By Sid Perkins of Nature magazine

While most of the world's glaciers are shedding ice at a brisk clip, many in one mountain range along the rim of the Tibetan plateau have been posting measurable gains in recent years, a new study confirms1. The finding comes just as researchers get set to launch a long-term international effort to study in detail 25 Tibetan glaciers (see 'Glaciologists to target third pole') -- a small sample of the 46,000 ice masses that supply water to some 1.4 billion people in central and southern Asia.

On the basis of field studies of glaciers in the Karakoram mountain range, which straddles China's border with India and Pakistan, researchers suggested in 2005 that the ice masses there might actually be growing2. Subsequent analyses of satellite images hinted that many glaciers in the region were spreading to cover more area, but it was not clear whether the ice masses were simultaneously becoming thinner and therefore losing ice overall. The new study, published today in Nature Geoscience, looks at trends in both ice coverage and thickness and finds that in the central Karakoram the glaciers are indeed becoming heftier, if only slightly.

The researchers, led by glaciologist Julie Gardelle of the University of Grenoble in France, estimated changes in the thicknesses of glaciers across a 5,615-square-kilometre area by comparing data gathered during two space-based surveys -- one by instruments aboard the Space Shuttle Endeavour in February 2000 and the other by France's SPOT5 satellite in December 2008. After accounting for differences in orbital paths of the two craft and the different times of year at which data were gathered, among other factors, the team estimated that in each year from late 1999 to late 2008 the region's glaciers, on average, gained a thickness of ice that if melted would yield about 11 centimeters of water.

The team has addressed all known problems to ensure that the two data sets are comparable, says Graham Cogley, a glaciologist at Trent University in Peterborough, Ontario, who wrote an accompanying News and Views on the paper. "This is a solid, high-grade measurement," he notes.

Against the trend

"There's no question that Karakoram glaciers are holding their own, but exactly why that is, we don't know," says Kenneth Hewitt, a geographer at Wilfred Laurier University in Waterloo, Ontario. The new study pins down recent trends in ice thickness in the region but doesn't reveal why they are changing, he adds.

Some scientists have suggested that thick layers of rocky debris smothering some parts of the Karokoram's glaciers -- the results of frequent avalanches -- are insulating the glaciers, protecting them from the same warmth that afflicts glaciers elsewhere3. But the new data reveal that ice loss for these glaciers at lower elevations is the same in debris-covered areas as it is where the ice and snow are clean, says Gardelle.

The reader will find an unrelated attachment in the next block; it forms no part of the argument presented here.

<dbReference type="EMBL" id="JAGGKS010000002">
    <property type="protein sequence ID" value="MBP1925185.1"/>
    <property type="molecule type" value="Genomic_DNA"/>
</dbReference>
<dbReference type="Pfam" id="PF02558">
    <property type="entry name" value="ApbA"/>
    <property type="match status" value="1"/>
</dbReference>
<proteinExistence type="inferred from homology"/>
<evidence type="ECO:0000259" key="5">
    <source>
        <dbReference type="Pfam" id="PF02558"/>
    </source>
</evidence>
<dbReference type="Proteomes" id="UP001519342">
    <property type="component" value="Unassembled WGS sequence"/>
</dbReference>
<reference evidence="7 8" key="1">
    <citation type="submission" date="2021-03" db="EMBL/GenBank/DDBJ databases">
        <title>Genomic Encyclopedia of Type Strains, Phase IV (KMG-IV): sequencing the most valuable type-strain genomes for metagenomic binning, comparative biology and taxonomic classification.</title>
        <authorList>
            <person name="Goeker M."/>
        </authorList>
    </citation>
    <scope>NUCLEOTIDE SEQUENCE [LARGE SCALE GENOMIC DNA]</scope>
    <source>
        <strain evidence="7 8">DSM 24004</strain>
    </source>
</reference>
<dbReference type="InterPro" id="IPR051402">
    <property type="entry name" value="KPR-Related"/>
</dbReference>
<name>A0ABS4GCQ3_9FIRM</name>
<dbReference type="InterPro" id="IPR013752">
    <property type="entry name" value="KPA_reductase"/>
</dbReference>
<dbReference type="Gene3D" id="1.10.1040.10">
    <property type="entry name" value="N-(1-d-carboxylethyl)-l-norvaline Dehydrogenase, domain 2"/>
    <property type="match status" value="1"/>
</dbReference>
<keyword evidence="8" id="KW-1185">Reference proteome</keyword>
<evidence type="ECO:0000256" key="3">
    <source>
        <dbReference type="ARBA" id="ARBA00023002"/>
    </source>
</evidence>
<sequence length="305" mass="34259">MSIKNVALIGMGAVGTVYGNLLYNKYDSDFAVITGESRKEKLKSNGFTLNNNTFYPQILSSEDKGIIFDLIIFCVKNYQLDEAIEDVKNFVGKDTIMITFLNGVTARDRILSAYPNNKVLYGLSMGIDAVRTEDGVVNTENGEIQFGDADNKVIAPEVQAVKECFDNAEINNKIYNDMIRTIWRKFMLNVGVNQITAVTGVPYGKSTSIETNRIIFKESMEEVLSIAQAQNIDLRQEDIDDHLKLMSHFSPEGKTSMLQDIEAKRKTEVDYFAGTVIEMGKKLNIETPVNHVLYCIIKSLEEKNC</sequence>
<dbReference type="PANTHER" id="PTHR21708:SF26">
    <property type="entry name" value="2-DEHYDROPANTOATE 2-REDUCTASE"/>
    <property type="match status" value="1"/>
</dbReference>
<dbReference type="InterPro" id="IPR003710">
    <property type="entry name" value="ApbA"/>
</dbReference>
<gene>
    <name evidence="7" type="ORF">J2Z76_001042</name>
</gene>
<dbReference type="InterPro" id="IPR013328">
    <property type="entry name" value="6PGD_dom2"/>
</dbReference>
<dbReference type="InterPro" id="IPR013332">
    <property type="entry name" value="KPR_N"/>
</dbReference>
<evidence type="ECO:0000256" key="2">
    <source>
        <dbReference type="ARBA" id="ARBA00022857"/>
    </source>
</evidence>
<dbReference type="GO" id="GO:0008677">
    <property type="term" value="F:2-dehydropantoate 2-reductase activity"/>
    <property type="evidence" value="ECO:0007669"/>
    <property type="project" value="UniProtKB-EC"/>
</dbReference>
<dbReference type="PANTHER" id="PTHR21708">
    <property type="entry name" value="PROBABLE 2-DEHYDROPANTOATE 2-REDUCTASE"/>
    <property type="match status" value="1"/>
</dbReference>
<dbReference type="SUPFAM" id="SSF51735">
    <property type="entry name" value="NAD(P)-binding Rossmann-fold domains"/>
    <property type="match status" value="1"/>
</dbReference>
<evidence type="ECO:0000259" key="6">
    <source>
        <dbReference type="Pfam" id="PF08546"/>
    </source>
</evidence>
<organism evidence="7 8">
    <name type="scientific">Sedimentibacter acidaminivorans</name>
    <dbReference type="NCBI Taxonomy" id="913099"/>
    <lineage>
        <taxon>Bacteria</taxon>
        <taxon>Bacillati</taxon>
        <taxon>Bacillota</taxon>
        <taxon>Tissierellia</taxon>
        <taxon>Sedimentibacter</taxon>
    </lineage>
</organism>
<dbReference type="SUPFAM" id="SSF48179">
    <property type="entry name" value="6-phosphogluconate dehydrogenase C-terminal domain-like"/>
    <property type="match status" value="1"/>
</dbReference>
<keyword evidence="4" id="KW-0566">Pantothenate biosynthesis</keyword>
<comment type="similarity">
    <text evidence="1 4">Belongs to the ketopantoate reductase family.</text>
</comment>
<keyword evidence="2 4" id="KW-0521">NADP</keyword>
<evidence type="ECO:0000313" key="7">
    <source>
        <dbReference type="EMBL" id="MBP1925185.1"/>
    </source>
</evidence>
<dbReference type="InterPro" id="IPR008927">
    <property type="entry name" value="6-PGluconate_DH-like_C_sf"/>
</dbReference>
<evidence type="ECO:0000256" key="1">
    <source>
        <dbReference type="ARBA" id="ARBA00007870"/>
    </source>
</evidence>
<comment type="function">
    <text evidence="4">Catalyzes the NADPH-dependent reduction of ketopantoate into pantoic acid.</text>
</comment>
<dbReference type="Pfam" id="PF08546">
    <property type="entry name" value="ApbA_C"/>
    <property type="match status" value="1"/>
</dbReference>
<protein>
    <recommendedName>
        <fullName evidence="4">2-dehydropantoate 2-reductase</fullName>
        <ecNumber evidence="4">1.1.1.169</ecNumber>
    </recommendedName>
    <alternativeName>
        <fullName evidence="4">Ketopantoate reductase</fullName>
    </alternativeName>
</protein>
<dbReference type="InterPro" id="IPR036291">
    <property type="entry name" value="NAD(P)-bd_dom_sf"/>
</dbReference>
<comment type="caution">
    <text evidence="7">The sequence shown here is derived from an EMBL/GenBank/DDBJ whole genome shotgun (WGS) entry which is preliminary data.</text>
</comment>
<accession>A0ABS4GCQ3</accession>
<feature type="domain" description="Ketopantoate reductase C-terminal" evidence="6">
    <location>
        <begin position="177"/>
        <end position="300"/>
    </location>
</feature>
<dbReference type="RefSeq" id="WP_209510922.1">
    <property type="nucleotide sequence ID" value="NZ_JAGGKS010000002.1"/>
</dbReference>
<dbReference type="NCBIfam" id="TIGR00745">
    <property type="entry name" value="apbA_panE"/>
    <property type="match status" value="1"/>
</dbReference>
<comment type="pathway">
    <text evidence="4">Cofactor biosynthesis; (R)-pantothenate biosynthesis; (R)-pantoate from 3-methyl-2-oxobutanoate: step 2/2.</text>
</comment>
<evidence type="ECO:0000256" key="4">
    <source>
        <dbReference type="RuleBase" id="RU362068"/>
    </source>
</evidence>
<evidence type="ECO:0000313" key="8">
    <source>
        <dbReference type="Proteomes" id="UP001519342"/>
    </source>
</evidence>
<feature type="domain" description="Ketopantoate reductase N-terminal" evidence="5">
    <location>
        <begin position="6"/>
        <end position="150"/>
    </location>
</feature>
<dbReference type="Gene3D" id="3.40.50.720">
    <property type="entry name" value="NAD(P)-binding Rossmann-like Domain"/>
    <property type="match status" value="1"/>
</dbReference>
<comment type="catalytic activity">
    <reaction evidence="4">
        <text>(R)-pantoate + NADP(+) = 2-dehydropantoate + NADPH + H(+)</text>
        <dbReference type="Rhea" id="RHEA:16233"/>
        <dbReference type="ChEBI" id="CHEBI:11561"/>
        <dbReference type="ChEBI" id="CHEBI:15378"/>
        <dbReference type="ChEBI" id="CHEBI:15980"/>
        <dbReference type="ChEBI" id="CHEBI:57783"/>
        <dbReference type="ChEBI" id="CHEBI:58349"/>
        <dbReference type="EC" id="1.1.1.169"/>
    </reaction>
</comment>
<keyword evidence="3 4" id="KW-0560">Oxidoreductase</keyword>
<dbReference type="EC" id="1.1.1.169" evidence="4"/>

Several studies hint that the climate in the Karakoram may be cooling, contrary to the trend in most of the world. Between 1961 and 2000, weather stations in the region recorded an increase in winter precipitation and a decrease in average temperatures during the summer. And during the same 40-year period, average flow volume for one of the region's rivers, which is fed by glacial meltwater, was 20% below normal.

But on the whole, Gardelle says, "we have no idea what's behind the odd behavior of these glaciers, or when it started". Moreover, she notes, researchers have no clues about whether the Karakoram glaciers will continue to accumulate ice in coming decades.

The accumulation of glacial ice in the Karakoram and melting elsewhere along the fringe of the Tibetan plateau is not related to a mistaken, yet widely quoted, estimate by one working group of the Intergovernmental Panel on Climate Change that Himalayan glaciers would melt into oblivion by 2035 (ref. 4). That estimate, Cogley notes, was based on an inadvertent transposition of the numerals in 2350, cited in one study as the year in which the area covered by the world's glaciers will shrink by 80%.

This article is reproduced with permission from the magazine Nature. The article was first published on April 16, 2012.